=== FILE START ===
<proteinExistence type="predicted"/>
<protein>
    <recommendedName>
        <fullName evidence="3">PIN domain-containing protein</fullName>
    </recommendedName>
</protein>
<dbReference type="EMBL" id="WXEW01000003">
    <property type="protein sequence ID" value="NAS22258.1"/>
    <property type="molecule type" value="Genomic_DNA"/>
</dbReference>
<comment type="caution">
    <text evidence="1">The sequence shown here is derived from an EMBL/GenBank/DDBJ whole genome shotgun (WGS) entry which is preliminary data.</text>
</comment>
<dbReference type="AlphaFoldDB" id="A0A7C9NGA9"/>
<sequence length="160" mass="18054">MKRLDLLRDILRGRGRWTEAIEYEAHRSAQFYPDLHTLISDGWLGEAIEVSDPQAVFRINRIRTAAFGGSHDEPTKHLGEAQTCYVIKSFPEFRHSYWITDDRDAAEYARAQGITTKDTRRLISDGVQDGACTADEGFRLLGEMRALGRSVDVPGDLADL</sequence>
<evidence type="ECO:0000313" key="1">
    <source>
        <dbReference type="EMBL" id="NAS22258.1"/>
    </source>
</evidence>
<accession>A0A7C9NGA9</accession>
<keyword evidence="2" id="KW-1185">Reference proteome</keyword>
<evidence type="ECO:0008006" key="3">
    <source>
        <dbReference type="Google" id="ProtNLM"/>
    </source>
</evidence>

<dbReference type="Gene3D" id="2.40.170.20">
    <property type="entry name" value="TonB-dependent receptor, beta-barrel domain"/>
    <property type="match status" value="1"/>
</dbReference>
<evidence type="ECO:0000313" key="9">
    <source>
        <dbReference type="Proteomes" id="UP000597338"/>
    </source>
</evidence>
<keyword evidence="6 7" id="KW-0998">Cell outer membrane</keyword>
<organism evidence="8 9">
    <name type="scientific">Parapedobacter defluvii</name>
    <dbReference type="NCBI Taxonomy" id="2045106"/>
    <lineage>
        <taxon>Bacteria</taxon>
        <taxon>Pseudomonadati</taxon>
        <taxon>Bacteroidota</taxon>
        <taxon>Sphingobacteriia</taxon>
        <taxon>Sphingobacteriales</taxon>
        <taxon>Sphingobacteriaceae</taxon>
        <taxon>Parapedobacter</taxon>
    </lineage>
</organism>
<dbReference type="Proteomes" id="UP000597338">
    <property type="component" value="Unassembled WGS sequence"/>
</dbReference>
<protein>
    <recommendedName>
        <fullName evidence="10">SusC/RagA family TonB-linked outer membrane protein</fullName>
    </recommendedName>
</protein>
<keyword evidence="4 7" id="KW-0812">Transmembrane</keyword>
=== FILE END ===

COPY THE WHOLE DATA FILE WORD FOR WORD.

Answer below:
<proteinExistence type="predicted"/>
<protein>
    <recommendedName>
        <fullName evidence="3">PIN domain-containing protein</fullName>
    </recommendedName>
</protein>
<dbReference type="EMBL" id="WXEW01000003">
    <property type="protein sequence ID" value="NAS22258.1"/>
    <property type="molecule type" value="Genomic_DNA"/>
</dbReference>
<comment type="caution">
    <text evidence="1">The sequence shown here is derived from an EMBL/GenBank/DDBJ whole genome shotgun (WGS) entry which is preliminary data.</text>
</comment>
<dbReference type="AlphaFoldDB" id="A0A7C9NGA9"/>
<sequence length="160" mass="18054">MKRLDLLRDILRGRGRWTEAIEYEAHRSAQFYPDLHTLISDGWLGEAIEVSDPQAVFRINRIRTAAFGGSHDEPTKHLGEAQTCYVIKSFPEFRHSYWITDDRDAAEYARAQGITTKDTRRLISDGVQDGACTADEGFRLLGEMRALGRSVDVPGDLADL</sequence>
<evidence type="ECO:0000313" key="1">
    <source>
        <dbReference type="EMBL" id="NAS22258.1"/>
    </source>
</evidence>
<accession>A0A7C9NGA9</accession>
<keyword evidence="2" id="KW-1185">Reference proteome</keyword>
<evidence type="ECO:0008006" key="3">
    <source>
        <dbReference type="Google" id="ProtNLM"/>
    </source>
</evidence>

<dbReference type="Gene3D" id="2.40.170.20">
    <property type="entry name" value="TonB-dependent receptor, beta-barrel domain"/>
    <property type="match status" value="1"/>
</dbReference>
<evidence type="ECO:0000313" key="9">
    <source>
        <dbReference type="Proteomes" id="UP000597338"/>
    </source>
</evidence>
<keyword evidence="6 7" id="KW-0998">Cell outer membrane</keyword>
<organism evidence="8 9">
    <name type="scientific">Parapedobacter defluvii</name>
    <dbReference type="NCBI Taxonomy" id="2045106"/>
    <lineage>
        <taxon>Bacteria</taxon>
        <taxon>Pseudomonadati</taxon>
        <taxon>Bacteroidota</taxon>
        <taxon>Sphingobacteriia</taxon>
        <taxon>Sphingobacteriales</taxon>
        <taxon>Sphingobacteriaceae</taxon>
        <taxon>Parapedobacter</taxon>
    </lineage>
</organism>
<dbReference type="Proteomes" id="UP000597338">
    <property type="component" value="Unassembled WGS sequence"/>
</dbReference>
<protein>
    <recommendedName>
        <fullName evidence="10">SusC/RagA family TonB-linked outer membrane protein</fullName>
    </recommendedName>
</protein>
<keyword evidence="4 7" id="KW-0812">Transmembrane</keyword>